Whether you or a loved one is struggling, you don't have to do so alone. We are here to help.
Alexander Jewish Family Service's Behavioral & Mental Health Services is leading the conversation about mental health and well-being in our community. We are among the many voices speaking openly about mental health, overcoming the stigma of seeking care for your family, friends or yourself. We strive to prevent deaths by suicide by offering evidence-based education and reducing stigma around mental health and seeking care. and supporting in a confidential and respectful manner. We implement only evidence-based programs to assure the highest quality care. To date, we have served hundreds of youth and adults with prevention and wellness programs, working towards a healthy and accepting community.
If you need immediate assistance, call or text the National Suicide Prevention Lifeline: 988
To schedule an appointment with one of our counselors, please contact us directly at firstname.lastname@example.org
We provide speakers to educate your employees or train at your school or organization on a wide range of mental health topics including self-care as a protective factor for suicide prevention; signs & symptoms of substance misuse, depression, anxiety and suicidal ideation; support for grieving children, adolescents and adults; and faith and mental health.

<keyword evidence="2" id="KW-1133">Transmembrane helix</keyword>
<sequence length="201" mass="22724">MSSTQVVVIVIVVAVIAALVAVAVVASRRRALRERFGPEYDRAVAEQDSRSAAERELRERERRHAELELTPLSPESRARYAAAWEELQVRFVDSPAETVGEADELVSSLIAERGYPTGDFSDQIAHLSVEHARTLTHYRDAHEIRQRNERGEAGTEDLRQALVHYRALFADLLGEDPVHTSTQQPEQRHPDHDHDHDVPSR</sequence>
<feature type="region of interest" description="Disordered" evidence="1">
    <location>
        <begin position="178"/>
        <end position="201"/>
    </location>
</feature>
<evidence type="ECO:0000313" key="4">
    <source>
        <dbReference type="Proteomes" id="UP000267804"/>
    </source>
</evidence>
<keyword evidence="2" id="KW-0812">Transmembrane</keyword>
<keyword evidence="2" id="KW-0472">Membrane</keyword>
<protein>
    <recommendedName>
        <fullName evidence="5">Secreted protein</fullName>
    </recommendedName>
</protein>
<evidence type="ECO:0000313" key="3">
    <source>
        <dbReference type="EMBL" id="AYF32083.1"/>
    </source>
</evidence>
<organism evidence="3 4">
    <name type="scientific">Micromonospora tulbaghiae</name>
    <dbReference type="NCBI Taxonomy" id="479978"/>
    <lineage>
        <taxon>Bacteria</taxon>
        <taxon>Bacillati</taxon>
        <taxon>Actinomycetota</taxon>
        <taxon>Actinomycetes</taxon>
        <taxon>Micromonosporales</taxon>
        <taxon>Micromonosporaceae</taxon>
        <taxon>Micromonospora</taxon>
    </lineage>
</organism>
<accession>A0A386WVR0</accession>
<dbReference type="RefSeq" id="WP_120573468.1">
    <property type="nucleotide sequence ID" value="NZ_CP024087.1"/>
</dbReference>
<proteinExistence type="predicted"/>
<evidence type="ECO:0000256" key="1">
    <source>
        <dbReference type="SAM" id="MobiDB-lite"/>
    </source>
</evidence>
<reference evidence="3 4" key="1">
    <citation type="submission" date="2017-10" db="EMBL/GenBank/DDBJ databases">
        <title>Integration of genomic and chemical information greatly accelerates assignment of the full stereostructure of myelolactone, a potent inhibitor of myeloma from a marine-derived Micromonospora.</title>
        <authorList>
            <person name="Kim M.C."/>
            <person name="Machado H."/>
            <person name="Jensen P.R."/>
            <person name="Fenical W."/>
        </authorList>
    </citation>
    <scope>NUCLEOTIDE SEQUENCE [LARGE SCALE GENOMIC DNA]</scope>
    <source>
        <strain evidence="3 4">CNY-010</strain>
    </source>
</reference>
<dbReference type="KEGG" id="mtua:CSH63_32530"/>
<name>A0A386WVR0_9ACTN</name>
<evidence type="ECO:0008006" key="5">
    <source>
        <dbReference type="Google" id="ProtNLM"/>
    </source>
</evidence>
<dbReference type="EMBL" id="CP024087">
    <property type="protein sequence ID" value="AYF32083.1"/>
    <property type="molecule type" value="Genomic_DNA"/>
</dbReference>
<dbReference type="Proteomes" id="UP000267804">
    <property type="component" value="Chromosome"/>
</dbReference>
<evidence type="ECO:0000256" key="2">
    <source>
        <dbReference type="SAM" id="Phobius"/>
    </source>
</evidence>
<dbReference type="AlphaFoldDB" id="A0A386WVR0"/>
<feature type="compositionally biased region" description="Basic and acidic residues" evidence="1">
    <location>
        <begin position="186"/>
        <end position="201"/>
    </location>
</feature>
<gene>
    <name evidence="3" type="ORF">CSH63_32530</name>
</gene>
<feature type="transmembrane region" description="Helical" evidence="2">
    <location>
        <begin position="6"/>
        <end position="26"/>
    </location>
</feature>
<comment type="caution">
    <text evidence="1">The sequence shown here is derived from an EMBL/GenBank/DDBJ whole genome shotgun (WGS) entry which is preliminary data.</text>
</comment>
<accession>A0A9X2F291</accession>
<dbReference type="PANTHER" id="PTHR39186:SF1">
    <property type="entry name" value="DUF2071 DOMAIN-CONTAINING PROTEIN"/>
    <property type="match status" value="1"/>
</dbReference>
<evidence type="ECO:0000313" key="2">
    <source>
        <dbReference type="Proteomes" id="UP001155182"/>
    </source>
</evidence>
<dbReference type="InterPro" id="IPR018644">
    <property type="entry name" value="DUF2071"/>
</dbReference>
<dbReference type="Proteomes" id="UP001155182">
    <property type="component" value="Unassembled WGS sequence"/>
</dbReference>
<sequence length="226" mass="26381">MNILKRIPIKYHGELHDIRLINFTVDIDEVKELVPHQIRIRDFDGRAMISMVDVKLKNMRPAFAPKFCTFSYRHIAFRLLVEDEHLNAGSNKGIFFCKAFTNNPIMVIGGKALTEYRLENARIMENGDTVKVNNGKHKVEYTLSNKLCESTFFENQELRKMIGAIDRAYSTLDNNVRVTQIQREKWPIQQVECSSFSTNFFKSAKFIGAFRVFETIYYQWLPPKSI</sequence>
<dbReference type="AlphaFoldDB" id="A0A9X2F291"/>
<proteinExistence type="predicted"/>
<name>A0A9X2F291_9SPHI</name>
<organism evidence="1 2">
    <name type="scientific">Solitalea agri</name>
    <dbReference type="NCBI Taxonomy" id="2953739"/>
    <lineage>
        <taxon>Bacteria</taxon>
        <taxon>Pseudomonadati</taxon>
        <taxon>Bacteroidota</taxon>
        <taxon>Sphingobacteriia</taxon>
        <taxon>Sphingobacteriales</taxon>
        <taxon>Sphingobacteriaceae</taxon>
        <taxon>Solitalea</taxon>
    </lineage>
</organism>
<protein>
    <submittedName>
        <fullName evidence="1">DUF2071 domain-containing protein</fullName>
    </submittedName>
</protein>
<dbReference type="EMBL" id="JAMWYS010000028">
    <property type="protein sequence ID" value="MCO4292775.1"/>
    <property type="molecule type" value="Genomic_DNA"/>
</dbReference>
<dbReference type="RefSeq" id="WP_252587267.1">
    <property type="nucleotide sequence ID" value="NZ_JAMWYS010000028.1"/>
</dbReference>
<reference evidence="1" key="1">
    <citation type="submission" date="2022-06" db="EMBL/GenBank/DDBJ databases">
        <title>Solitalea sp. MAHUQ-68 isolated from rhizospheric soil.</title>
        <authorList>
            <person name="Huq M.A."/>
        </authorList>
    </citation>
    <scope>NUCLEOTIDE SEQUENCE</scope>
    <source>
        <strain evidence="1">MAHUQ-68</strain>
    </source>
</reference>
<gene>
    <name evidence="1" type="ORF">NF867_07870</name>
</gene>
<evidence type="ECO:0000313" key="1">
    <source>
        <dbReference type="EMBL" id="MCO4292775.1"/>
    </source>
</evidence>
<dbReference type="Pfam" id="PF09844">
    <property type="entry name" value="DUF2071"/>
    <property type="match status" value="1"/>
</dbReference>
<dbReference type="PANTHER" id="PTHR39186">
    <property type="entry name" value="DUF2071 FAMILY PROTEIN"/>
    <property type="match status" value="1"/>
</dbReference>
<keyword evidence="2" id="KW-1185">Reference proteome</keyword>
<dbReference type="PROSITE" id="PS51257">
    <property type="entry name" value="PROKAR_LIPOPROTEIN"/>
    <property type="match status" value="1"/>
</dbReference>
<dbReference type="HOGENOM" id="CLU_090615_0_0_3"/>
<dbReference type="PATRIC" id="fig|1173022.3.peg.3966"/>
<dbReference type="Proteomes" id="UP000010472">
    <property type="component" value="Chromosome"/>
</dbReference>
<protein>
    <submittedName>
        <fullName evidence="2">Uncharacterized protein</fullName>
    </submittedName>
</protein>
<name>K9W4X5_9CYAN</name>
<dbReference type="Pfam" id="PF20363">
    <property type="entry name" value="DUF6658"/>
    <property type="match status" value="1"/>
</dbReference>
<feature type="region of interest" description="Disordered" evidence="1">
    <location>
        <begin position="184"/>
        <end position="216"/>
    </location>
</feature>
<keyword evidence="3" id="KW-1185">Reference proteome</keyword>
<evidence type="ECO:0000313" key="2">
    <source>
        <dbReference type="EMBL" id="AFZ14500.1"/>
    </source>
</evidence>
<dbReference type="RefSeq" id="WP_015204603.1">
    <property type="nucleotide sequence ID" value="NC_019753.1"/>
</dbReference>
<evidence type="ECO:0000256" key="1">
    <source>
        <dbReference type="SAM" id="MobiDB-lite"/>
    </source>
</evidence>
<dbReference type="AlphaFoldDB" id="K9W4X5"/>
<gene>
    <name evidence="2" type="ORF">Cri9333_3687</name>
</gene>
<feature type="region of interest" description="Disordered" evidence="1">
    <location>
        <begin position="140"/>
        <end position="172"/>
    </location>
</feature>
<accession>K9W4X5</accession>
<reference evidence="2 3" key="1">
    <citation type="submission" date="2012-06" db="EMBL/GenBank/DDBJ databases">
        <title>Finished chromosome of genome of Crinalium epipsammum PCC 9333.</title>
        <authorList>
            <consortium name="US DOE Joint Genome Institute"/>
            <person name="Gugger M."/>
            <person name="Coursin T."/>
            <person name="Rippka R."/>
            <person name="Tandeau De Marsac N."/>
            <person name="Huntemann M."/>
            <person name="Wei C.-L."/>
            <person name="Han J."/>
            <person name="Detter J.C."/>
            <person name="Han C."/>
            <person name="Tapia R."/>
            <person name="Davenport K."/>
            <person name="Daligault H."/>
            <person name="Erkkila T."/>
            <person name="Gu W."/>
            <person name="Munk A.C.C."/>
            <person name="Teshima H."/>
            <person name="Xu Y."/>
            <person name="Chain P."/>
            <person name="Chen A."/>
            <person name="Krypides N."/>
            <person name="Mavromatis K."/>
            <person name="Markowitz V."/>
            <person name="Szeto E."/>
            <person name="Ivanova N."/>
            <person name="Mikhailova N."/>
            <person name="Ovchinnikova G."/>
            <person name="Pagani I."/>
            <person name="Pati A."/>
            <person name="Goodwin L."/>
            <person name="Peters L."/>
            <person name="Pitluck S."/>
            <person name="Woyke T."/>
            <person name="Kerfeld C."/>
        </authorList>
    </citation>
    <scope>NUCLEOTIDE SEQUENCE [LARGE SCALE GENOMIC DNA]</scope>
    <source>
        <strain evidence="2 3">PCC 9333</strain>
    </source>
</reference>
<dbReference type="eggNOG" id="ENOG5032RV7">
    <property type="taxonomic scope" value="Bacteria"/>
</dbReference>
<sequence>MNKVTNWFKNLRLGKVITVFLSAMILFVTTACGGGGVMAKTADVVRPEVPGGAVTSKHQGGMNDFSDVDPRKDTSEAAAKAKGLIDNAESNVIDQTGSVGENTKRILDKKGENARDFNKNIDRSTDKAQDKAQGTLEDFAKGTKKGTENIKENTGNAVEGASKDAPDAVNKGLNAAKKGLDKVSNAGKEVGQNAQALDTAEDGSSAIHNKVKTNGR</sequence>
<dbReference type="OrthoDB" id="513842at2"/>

Our initiatives include suicide prevention & protocol trainings, extensive support group offerings, on-going individual, couple and family therapy and a weekly editorial "Be Well" column that addresses timely mental health topics.
Alexander JFS clinicians and staff are here for you in the event of a death by suicide, substance misuse or other accident.
We are available to meet with you or your family and friends from the moment a tragedy takes place and throughout the first year of grief and bereavement. We offer ongoing grief counseling as well as support groups. A special Jewish bereavement guide is available for families who have experienced such a loss.
Honoring loved ones during the Jewish season of light, Hanukkah, allows those who remember to capture and share stories of their loved one before illness dimmed their Bright Star.
With a focus on the life of the deceased rather than their death, survivors can remember and hold close the times when their loved one experienced health and wellbeing.
Our adult and youth trainings teach a five-step action plan to offer initial help to anyone showing signs of mental health distress, severe illness or mental health crisis and then connect them with the appropriate professional peer, social or self-help care.